Senator Bill Cassidy (R-LA): Sen. Cassidy asked Brill to elaborate on his position regarding the child tax credit. Brill responded that differences in family sizes create a wide disparity in tax liabilities. Brill would not support blind expansion of the child tax credit.
Senator Sherrod Brown (D-OH): Sen. Brown asked Batchelder what would happen if we raised the age of Social Security eligibility and cutting Medicare while converting our current retirement savings vehicles from a tax-deferred model to a Roth model on middle class families, as the GOP has promoted. Batchelder responded that it would increase the strain on the middle class family. She is very concerned with the Roth model proposals.
Senator Toomey (R-PA): Sen. Toomey wants a pro-growth tax code that will encourage an economic expansion. The tax code is already extremely progressive and will remain so. Asked Brill if it would be fair to characterize his view as that of reductions simply being states with higher taxes subsidizing states with lower taxes. Brill responded that it was an accurate representation of his opinion. Do lowering marginal rates have a nearly immediate, positive effect on changing incentives and therefore encouraging economic growth? Brill responded that lower effective tax rates will increase incentives and growth but when you’re simultaneously widening the base, it becomes more unclear. Base broadening can sometimes neutralize the positive effects of lower rates, though efficiency gains are still made.
Senator Carper (D-DE): Sen. Carper asks four questions about tax reform: is it fair, does it foster economic growth, does it simplify the tax code or make it more complex, and how does it affect the deficit. He asked if the panel agreed these were good questions and they all agreed. He asked the panel about their opinion on the IRS’ budget cuts. Everyone agreed that the IRS’ budget should not be decreased except for Brills and Ponnuru who refused to comment.
Senator Claire McCaskill (D-MO): Sen. McCaskill asked if the panel believed clearing up the complexity of the tax code was equally important as other issues of the tax code. Brill responded that complexity is a major hurdle that must be cleared up. Additionally, he that said burdensome costs, because of the complexity, is a major issue that any substantial tax reform efforts should make an effort to fix. McCaskill asked Harrison whether there are any studies that show a loss of renters if the MID reduction was done away with. Harrison responded that there wasn’t but that it is a policy that has been in the tax code since the 1930s.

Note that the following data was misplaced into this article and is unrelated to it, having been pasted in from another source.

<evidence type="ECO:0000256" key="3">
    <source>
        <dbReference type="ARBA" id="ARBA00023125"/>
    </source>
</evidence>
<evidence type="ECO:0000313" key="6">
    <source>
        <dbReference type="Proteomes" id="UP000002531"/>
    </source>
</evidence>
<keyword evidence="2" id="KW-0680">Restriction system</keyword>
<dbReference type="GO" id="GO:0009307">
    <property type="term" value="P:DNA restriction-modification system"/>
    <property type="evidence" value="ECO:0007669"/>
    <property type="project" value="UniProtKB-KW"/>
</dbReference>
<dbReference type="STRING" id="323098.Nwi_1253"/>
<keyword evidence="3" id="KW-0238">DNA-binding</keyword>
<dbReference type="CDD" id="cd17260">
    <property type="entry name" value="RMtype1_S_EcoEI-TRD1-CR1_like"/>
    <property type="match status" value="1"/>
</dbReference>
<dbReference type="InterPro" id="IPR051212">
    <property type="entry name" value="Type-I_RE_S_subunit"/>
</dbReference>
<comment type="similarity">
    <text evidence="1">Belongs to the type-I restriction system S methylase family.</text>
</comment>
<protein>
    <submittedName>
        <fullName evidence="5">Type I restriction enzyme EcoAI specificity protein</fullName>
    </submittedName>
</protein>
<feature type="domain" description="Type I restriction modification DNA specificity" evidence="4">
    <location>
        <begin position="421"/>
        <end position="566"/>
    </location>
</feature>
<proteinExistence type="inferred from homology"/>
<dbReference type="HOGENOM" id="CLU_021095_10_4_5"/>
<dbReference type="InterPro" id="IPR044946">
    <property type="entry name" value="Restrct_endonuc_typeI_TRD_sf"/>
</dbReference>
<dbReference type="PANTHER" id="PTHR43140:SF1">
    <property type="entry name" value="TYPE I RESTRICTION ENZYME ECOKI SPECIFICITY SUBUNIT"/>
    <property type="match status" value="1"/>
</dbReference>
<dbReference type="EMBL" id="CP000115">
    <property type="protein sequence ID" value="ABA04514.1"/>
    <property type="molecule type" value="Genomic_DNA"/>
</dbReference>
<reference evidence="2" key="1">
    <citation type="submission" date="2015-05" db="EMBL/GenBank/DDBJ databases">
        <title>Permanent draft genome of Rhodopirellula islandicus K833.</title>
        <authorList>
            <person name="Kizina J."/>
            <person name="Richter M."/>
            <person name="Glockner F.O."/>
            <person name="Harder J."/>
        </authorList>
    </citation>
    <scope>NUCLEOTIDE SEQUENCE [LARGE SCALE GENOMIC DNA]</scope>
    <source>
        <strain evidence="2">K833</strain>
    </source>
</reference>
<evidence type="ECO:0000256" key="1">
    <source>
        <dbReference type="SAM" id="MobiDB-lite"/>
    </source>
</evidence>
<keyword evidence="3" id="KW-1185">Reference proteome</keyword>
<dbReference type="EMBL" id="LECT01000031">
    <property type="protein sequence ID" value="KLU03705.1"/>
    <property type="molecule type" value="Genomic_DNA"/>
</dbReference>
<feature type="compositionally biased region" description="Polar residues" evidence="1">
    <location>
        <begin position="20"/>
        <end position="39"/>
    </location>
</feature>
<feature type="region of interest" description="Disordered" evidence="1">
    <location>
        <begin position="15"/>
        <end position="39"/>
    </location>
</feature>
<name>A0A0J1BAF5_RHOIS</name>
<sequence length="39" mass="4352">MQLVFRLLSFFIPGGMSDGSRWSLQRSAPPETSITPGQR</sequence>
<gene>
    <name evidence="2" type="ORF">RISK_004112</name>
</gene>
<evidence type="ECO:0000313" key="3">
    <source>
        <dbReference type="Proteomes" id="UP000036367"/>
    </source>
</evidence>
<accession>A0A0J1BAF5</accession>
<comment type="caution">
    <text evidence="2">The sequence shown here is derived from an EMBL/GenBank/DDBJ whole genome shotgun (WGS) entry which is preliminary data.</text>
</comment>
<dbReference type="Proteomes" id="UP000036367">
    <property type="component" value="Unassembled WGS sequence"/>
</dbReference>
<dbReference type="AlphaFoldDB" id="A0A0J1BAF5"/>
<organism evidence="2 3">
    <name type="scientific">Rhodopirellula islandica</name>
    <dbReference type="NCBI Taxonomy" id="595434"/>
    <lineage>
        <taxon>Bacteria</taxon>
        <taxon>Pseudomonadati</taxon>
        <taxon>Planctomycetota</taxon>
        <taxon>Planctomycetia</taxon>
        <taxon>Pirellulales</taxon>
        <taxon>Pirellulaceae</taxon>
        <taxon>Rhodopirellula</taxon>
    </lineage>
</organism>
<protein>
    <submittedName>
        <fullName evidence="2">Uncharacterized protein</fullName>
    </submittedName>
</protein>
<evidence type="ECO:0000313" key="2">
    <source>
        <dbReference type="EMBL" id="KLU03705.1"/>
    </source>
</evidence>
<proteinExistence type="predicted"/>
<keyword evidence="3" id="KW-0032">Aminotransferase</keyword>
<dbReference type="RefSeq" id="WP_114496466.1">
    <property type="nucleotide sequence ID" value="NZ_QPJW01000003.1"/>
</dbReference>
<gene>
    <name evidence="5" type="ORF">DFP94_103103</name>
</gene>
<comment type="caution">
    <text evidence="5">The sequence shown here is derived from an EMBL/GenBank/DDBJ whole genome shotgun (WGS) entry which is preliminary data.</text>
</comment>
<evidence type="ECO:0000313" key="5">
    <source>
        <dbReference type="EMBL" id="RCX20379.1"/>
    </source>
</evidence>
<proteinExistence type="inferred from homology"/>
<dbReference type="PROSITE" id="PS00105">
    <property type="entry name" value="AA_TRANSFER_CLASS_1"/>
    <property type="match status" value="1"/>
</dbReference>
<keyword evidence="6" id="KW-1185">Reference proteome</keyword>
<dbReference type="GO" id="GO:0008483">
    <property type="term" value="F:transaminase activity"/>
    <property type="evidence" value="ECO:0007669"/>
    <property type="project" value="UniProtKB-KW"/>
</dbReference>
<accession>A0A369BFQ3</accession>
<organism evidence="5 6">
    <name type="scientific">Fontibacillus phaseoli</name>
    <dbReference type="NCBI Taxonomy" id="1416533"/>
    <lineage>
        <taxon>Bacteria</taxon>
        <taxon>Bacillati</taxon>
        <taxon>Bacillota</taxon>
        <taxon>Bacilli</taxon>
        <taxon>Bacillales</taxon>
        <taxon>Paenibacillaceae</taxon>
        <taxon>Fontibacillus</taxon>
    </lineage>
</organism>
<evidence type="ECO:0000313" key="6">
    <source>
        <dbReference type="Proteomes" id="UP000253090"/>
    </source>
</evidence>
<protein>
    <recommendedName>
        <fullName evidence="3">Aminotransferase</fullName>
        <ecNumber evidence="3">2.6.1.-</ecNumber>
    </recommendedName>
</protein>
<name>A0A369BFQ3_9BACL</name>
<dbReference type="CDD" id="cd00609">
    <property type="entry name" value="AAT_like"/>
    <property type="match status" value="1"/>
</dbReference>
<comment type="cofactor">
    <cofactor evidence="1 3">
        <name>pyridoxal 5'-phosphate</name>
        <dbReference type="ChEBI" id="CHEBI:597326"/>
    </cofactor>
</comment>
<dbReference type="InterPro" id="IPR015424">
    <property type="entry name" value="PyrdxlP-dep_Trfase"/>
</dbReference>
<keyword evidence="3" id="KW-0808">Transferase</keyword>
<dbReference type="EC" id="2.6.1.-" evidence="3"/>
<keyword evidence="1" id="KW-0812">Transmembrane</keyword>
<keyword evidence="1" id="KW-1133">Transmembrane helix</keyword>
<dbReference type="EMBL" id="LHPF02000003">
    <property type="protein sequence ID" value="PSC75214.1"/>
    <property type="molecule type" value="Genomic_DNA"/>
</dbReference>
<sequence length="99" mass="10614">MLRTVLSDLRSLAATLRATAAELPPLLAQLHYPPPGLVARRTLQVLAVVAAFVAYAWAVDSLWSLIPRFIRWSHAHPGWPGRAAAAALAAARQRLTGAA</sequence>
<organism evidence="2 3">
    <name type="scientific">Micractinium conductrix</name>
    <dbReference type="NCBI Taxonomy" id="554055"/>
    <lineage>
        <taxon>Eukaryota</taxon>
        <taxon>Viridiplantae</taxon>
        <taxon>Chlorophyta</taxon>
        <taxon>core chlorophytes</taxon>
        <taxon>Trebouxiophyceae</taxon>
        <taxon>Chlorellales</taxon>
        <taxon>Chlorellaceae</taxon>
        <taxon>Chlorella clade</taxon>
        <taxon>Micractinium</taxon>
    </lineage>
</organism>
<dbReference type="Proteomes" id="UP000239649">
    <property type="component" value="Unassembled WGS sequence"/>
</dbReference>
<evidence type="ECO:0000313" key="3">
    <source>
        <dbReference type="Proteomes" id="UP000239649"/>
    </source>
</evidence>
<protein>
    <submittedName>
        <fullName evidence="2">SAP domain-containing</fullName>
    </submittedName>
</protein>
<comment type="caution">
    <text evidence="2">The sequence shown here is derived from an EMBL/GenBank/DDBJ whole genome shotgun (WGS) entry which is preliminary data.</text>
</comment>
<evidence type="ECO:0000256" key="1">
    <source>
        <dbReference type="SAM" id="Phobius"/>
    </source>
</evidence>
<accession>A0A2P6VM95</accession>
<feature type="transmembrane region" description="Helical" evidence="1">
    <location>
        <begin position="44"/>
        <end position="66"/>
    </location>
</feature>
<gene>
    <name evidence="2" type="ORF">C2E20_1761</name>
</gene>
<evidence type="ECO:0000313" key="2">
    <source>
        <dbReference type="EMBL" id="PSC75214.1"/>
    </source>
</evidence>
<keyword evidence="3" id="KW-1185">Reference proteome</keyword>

Senator Bob Casey (D-PA): Sen. Casey focused on the increasing cost of higher education. Additionally, in 33 states, and DC, infant care costs have risen above the costs of tuition at a public, instate, four year school. Sometimes families can be paying upwards of a fifth of their income on childcare. He asked Batchelder to explain the President’s past proposals on childcare and why a credit for childcare costs is preferable to a deduction. Batchelder responded that the President did come out with a number of proposals regarding childcare but they did not address the challenges. His proposals provided a number of benefits to higher income families, rather than lower income families, and were quite complicated. She supports a refundable tax credit for childcare that is targeted on people who the costs impose the biggest budgetary strain for them. This would require the tax credit to be refundable. Additionally, though not strictly individual tax reform, it would be very helpful to fully fund the direct spending programs for childcare. Currently, only 15% of people eligible are able to claim those subsidies. Particularly for lower income families, those direct spending programs may be more efficient than a tax credit as they are paid out as your childcare bills are due, rather than at the end of the year.
Senator Stabenow (D-MI): Sen. Stabenow supports keeping the mortgage tax deduction. She also wants to highlight that the House Blueprint plan is bad for America and especially bad for Michigan. Stabenow wants to work on a bipartisan basis to reform the outdated tax codes. She asked Batchelder to elaborate on what lessons we can take away from previous piecemeal efforts to reform the tax code. Batchelder responded that it is paramount for tax reform to be done on a bipartisan basis. Not only is it more effective, it is more likely to endure when both parties have their fingerprints on it. Transparency is also crucial. Secondly, she recommends looking closely at the revenue and distributional effects.